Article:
Ricochet Lab’s QRANK (pronounced “Crank”) plays like a mash-up of every quiz show you’ve ever seen, but squished into a couple of minutes. The app allows you to play a quiz once daily and then rank your scores against your friends via the usual suspects (Twitter and Facebook).
The game’s general format is a little like Jeopardy – you are given 20 questions and 4 categories. Each of the 20 questions falls under one of the 4 categories, which are chosen randomly from a total of 7 possible categories (business and government, entertainment, history and places, life, literature, science and nature, sports). The twist is, you don’t know which questions are from which categories. What you do know, however, is the number of points each question is worth. There are 8 easy questions worth 100 points, another 8 medium questions worth 200 points each, and 4 difficult questions at 500 points apiece.
To choose a question, simply click on a tile on the questions screen; those marked with a small leaf are “fresh” questions, culled from the day’s headlines and thus testing your up-to-date knowledge. Your objective is to gain as many points as possible by answering 15 questions out of the given 20. Hidden in the questions are double and triple bonuses to help you earn more points if you answer correctly; also, the faster you answer, the more points you’ll add on to your score. (There is, fortunately, no penalty for getting a question wrong.) Added to this are two “power-ups”; one allows you to see the topics of the questions in one row, so you’re not going in completely blind, while the other shows which, if any, of the questions in a particular row has bonuses. Each of the power-ups can only be used a few times per game, as they take a couple of turns to become available again for use.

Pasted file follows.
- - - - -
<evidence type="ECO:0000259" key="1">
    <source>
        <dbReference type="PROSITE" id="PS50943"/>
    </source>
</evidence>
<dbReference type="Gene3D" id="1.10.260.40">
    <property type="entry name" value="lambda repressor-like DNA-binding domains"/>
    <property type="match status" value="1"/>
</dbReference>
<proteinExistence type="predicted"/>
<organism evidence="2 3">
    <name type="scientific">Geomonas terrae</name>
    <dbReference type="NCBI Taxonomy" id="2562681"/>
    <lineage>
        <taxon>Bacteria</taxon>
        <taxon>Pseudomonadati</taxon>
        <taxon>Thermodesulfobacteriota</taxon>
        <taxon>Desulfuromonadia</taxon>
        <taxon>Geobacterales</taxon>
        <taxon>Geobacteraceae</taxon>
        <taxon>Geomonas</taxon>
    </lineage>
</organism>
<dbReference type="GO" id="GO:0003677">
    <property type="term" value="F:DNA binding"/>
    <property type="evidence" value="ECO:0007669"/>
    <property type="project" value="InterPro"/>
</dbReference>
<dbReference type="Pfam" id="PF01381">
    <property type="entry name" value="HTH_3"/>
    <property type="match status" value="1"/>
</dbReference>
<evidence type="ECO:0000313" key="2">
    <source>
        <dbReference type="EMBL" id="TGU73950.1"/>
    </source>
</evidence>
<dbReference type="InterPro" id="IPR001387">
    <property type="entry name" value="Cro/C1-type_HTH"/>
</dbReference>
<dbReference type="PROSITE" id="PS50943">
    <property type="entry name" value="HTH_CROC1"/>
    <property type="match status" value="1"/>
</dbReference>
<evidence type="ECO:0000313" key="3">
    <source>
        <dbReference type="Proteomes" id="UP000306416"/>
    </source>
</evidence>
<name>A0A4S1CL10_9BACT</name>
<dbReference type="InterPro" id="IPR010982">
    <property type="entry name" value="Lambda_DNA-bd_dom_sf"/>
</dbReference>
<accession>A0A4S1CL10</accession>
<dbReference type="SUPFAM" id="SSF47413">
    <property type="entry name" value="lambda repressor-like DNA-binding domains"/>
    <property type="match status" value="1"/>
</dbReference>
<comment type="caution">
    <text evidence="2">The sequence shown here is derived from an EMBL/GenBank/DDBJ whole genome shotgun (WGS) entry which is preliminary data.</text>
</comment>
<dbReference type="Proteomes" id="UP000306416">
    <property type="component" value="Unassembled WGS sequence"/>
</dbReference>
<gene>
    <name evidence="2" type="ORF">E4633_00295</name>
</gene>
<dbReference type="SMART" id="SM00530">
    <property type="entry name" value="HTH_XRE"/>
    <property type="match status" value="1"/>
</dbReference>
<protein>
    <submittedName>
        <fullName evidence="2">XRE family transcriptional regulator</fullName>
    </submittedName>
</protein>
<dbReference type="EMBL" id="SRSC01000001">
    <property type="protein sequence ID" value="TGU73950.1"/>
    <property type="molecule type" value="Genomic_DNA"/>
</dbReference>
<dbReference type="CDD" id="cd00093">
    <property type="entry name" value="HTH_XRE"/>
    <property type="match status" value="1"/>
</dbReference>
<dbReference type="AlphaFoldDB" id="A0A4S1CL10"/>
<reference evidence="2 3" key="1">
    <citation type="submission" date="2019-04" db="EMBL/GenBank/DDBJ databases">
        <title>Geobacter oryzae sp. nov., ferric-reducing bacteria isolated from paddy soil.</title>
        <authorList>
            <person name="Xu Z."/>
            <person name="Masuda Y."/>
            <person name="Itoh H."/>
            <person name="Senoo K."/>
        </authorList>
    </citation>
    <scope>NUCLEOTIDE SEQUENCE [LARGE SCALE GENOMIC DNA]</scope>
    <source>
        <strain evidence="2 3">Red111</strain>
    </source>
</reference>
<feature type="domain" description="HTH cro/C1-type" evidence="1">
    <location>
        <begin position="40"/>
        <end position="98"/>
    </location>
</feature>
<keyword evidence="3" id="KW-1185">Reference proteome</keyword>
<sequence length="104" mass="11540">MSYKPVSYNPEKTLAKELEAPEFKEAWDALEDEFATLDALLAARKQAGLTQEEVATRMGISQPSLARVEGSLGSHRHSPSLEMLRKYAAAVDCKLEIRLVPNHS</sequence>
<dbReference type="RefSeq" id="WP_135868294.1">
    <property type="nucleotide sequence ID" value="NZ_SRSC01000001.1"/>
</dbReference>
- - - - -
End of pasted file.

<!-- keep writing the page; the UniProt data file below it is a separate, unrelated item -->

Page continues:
Answering is a little like “Who Wants to Be A Millionaire?,” as you are given 4 possible answers to choose from. There are more power-ups, much like lifelines, such as one that eliminates 2 wrong answers and one that freezes the timer for 10 seconds so you don’t lose possible points while you deliberate; these also need time to regenerate for use after the first time. After you answer each question, the game shows you the friends that chose the question and how they fared; it then “ranks” you based on your current score on a list of your friends. For more involvement, you can even submit questions on the developer’s website, and if your question is accepted, you’ll get the “Published!” award in the game.
QRANK is a neat little way to kill a couple of minutes, but unless you’re into trivia-question writing, it doesn’t really ask for a lot of involvement. If you make QRANK into a daily ritual (which is what the app hopes to be, as it markets itself as “your social quiz addiction”) to compare scores with your friends, it may be a little more interesting with the competition, but otherwise it’s really just a test of self-knowledge (though the questions are sometimes a little obscure, so you shouldn’t beat yourself up over not knowing all the answers). Overall, the app has funky, slightly grungy graphics and a soundtrack that suits the edgy feel of the game. However, it’s a little disappointing that the daily games are so short, and you aren’t allowed any re-plays, so you have to wait until the next day to play again.
Here is a video demo of the QRANK app on the iPhone
This 3rd Party App is available at the Apple iTunes AppStore. Browse the full list of all AppStore apps filed under the AppStore category.
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